This week on the People’s Guide to Publishing podcast, Joe and Elly examine the pros and cons of different publishing paths for authors. A listener wrote in to ask the age-old question of whether they should try to find a traditional publisher or go ahead and self-publish. We have an obvious bias, but we did our best to treat the question objectively, because there are a bunch of benefits and pitfalls for both.
Today on the People’s Guide to Publishing podcast, Joe and Elly tackle the topic of licensing. This is the key business concept for any publisher to understand and consider. Licensing is sort of the engine fuel that makes the industry and your piece of it work; publishers license work from authors to put out as books and then sometimes go on to license different editions and formats. Here it is broken down in a way that will help you see your part in that ecosystem a little more clearly.
This one is part of a 3-part series – you can also check out our episode from last week on intellectual property.
In the latest in our vlogcast series, publishers Elly Blue and Joe Biel discuss challenges that they’ve overcome with doing their jobs, being organized, and how workflows interconnect
For many years, new publishers and authors have posed questions to us about distribution. They want to know why distribution is so expensive and exclusive. It’s a much more complicated answer than they were expecting so we’re going to break that out in a weekly video series over the next few months.(more…)
We’ve been holding on to a bit of news lately, and we’re excited to finally share it with you all! Here’s founder Joe Biel with the details…
Starting January 1, 2019, we will be managing our own distribution just like we did for over ten years. Not only will we no longer need to move thousands of books back and forth between warehouses, creators get paid more for each book sold. And we won’t be selling to Amazon. Why. you ask? Well, my grandparents were German immigrants who came here in the 1800s for labor unions and worked to achieve the 40-hour work week…which was then abolished in our lifetime. When Microcosm was just getting off the ground in 1997, I interviewed Ian Mackaye of Dischord Records. He explained that a publisher is only as independent as their distribution is. He was seemingly taking a jab at “independent” labels who handle all of their manufacturing and distribution through a major but his point sticks.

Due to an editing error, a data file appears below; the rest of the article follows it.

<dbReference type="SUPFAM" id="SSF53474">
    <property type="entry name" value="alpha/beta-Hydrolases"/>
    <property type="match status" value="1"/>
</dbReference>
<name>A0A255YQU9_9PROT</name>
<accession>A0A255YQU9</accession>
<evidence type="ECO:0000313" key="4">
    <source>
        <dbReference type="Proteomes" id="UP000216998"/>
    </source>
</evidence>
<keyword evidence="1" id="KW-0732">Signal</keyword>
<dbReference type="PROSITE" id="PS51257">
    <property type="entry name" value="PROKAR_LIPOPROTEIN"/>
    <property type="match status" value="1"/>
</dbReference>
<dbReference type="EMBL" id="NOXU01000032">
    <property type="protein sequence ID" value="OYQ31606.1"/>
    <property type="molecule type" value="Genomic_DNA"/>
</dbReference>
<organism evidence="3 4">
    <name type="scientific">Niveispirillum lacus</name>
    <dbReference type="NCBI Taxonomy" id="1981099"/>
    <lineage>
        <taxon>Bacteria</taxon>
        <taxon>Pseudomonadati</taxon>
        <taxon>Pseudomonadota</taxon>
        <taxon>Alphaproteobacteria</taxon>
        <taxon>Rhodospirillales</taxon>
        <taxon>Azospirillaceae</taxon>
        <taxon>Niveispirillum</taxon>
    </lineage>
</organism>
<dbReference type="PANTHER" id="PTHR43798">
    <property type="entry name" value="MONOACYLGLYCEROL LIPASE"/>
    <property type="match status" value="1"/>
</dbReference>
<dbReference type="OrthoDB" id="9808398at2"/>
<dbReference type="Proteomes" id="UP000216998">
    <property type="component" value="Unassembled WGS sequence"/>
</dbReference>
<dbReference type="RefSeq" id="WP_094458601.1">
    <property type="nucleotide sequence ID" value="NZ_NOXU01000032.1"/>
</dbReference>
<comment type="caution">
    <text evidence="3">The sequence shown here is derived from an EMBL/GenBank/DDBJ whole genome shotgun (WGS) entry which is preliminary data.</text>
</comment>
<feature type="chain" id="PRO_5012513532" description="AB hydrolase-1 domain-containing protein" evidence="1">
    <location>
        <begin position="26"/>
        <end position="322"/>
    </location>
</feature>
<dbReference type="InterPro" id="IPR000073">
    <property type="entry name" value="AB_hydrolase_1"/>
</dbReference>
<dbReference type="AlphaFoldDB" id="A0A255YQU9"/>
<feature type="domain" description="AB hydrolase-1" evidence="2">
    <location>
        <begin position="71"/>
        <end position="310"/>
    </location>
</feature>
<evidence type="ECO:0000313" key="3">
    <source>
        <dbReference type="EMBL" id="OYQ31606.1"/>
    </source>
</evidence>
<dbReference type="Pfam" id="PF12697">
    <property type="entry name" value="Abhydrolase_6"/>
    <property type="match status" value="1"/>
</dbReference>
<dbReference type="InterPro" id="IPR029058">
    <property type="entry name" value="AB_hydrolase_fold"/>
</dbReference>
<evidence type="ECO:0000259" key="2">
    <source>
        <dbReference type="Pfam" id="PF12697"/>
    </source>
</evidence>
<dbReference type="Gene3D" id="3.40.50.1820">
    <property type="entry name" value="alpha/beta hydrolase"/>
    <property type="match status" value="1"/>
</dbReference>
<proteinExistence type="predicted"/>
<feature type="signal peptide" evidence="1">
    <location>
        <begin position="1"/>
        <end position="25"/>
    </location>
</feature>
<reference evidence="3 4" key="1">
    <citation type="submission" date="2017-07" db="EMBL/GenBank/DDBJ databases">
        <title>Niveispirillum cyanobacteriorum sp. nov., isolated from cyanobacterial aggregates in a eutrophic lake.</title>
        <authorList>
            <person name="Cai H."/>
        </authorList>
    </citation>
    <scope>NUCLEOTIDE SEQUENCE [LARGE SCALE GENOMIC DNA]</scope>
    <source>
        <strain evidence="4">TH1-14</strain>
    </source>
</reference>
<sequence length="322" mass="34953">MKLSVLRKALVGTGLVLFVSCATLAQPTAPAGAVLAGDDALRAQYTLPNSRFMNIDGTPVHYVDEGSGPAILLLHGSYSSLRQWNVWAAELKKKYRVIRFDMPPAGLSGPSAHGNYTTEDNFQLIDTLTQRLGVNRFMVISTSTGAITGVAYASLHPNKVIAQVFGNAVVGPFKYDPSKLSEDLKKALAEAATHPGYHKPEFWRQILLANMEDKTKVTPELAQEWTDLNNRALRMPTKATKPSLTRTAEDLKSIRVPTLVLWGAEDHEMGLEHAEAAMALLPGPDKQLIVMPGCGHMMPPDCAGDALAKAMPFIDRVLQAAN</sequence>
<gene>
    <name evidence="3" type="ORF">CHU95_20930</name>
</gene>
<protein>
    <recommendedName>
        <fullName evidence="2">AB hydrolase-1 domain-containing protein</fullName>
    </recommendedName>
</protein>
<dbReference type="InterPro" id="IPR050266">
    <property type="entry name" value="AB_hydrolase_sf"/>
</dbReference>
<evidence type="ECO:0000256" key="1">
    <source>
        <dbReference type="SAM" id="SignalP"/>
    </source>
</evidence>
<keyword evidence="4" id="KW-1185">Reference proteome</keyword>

Microcosm has always tried to work with independent companies, because they feel most comfortably aligned with our mission, values, and goals…but we’ve watched over the past dozen years as each independent distributor gets gobbled up and responds to the demands of the increasingly demanding monopolies.
We’ve watched as our peer publishers either throw in the towel or sell to one of the monopolies, neither of which we are willing to do. We feel that independents need to be independent and the best way to do that is to build an outpost of our own, a shining star where we can continue to thrive instead of relying upon the whims of any global corporation.
So we are returning to our roots to create the world that we want to see within our weirdo clubhouse.
We will be parting ways with Legato/PGW/Perseus/Ingram in January and have already built new warehouses and software to make this possible. Few events in the history of Microcosm have improved our morale and brought our staff together like this has. As always, our intent is to expand our distribution at the same time. Our new sales people (now a team of four) excitedly understand our books and have more time and focus to dedicate to them. For the first time ever, our back catalog will receive as much attention as our new releases. Within a few years, we intend to begin offering these services to other publishers.